- Do you prefer a minimalist browser you barely notice or an interface you can customize? If you’re a minimalist, Chrome, Firefox, and Brave are incredibly streamlined. If you want more control over what your browser looks like (and how it functions), give Vivaldi and Opera a try.
- Are you concerned about advertisers tracking your browsing activity? All modern browsers take some steps to protect you from online trackers, but Firefox and Brave are the most aggressive. Of course, Chrome and other Chromium-based browsers can be made stronger against ads if you download and install the right extensions.
- Do you distrust tech giants like Apple, Facebook, Microsoft, and Google? If you’d rather not give tech giants even more private data, consider alternatives like Firefox (a nonprofit) and Vivaldi (a small Norweigian start-up with a commitment to privacy).
- Do you care about browser speed above all else? Try Brave. It’s lightning-fast thanks to some very aggressive ad-blocking, especially on mobile, where it uses less battery and memory than Chrome.
- Do you have unique accessibility needs? Vivaldi’s diverse customization options may provide what you’re looking for. You could also try Lynx, a text-based browser popular with text-to-speech users.
- Which browser extensions are you unable to live without? You’ll be able to use the most popular extensions in just about every browser, but it’s still worth checking each browser’s extension store before switching over. For instance, Keywords Everywhere, an extension we use every day at Reviews.com, is only available on Firefox and Chromium-based browsers (you can use the Chrome extension store for Brave, Opera, and Vivaldi).
Read up on web browser history
Web Browsers FAQ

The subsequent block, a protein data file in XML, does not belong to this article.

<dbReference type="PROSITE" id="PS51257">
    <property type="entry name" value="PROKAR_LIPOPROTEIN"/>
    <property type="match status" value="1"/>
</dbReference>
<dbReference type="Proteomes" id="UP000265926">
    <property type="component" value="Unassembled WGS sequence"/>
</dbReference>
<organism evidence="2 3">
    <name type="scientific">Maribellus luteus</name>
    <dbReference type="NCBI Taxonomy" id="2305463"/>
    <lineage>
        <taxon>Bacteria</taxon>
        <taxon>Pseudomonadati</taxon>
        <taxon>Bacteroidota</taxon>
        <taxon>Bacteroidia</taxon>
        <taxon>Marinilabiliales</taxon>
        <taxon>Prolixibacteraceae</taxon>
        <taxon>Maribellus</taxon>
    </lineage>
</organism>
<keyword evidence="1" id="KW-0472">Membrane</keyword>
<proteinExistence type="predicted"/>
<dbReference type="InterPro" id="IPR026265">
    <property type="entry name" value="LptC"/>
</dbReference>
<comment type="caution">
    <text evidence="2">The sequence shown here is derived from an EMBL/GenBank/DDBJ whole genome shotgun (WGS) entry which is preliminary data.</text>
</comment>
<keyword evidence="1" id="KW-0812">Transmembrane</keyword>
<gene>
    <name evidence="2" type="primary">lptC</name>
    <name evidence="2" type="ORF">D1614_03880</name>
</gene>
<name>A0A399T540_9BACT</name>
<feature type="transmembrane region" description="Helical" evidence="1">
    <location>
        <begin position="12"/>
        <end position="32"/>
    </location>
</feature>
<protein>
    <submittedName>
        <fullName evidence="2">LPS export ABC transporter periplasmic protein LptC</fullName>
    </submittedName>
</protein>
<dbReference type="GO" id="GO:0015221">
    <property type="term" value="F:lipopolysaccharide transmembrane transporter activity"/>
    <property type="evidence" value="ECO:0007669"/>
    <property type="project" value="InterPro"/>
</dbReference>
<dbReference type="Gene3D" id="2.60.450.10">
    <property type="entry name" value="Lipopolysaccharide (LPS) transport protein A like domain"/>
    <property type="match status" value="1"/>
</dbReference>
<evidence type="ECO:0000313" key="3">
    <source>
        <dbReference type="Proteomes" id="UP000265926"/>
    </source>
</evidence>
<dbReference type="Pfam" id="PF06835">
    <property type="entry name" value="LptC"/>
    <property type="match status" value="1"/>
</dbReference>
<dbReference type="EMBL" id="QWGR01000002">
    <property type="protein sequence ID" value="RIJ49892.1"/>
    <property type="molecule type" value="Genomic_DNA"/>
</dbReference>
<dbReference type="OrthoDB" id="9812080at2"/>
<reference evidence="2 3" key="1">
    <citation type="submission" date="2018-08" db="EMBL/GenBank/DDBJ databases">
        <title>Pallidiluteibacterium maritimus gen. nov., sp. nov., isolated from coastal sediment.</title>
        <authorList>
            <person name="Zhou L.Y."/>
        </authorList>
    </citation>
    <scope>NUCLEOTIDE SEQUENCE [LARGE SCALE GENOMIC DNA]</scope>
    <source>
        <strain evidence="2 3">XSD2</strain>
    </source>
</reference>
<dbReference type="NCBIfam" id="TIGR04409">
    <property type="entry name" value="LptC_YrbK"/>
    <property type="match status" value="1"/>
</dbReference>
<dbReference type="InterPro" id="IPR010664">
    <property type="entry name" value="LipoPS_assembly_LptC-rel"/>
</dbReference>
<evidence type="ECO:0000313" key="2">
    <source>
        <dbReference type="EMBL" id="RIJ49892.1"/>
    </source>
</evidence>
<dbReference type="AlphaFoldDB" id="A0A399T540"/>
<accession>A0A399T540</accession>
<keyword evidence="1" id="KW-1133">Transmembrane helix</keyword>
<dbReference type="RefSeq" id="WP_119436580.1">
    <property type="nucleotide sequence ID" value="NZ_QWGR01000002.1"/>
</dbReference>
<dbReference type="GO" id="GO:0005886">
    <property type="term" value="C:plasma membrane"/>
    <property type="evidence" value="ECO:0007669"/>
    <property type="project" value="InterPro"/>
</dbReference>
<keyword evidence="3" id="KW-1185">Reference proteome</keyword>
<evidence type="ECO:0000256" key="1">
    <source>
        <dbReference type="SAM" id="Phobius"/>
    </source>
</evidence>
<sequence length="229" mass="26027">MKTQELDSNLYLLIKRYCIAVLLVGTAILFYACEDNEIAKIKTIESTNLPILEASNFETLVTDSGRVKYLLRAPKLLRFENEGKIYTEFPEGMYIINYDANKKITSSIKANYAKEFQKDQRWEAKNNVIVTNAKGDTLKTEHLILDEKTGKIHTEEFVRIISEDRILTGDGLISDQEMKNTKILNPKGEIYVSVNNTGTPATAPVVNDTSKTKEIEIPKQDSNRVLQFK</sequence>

What is browser syncing?
Browser syncing is the ability to sign in to a browser and save the same preferences, bookmarks, history, and other settings across multiple devices.
Why should I care about browser privacy or security?
The internet is filled with “trackers” that watch exactly what you do online, then use that information to barrage you with targeted ads. But plenty of people find trackers to be an Orwellian invasion of privacy — sometimes even a painful one. Imagine an expecting mother who browses maternity websites, then continues to be targeted with baby product advertisements after suffering a miscarriage.
Most modern browsers include ad-blocking features to combat trackers, but browsers actually collect their own data about your browsing habits. Usually, a browser’s reasons for collecting data are harmless (like keeping you from having to log in to every site from scratch), but most browsers now give you the ability to opt out (though often at the cost of convenience).
What’s the difference between open-source and closed-source browsers?
Closed-source browsers are proprietary pieces of software that a company privately owns, copyrights, and sometimes patents. The two most popular browsers in the world today, Google Chrome and Apple’s Safari, are closed-source. Open-source browsers make their source code publicly available for reuse and redevelopment. Mozilla Firefox is open-source, as is Google’s Chromium project, from which Chrome was built (along with Brave, Opera, Vivaldi, and the next generation of Microsoft Edge).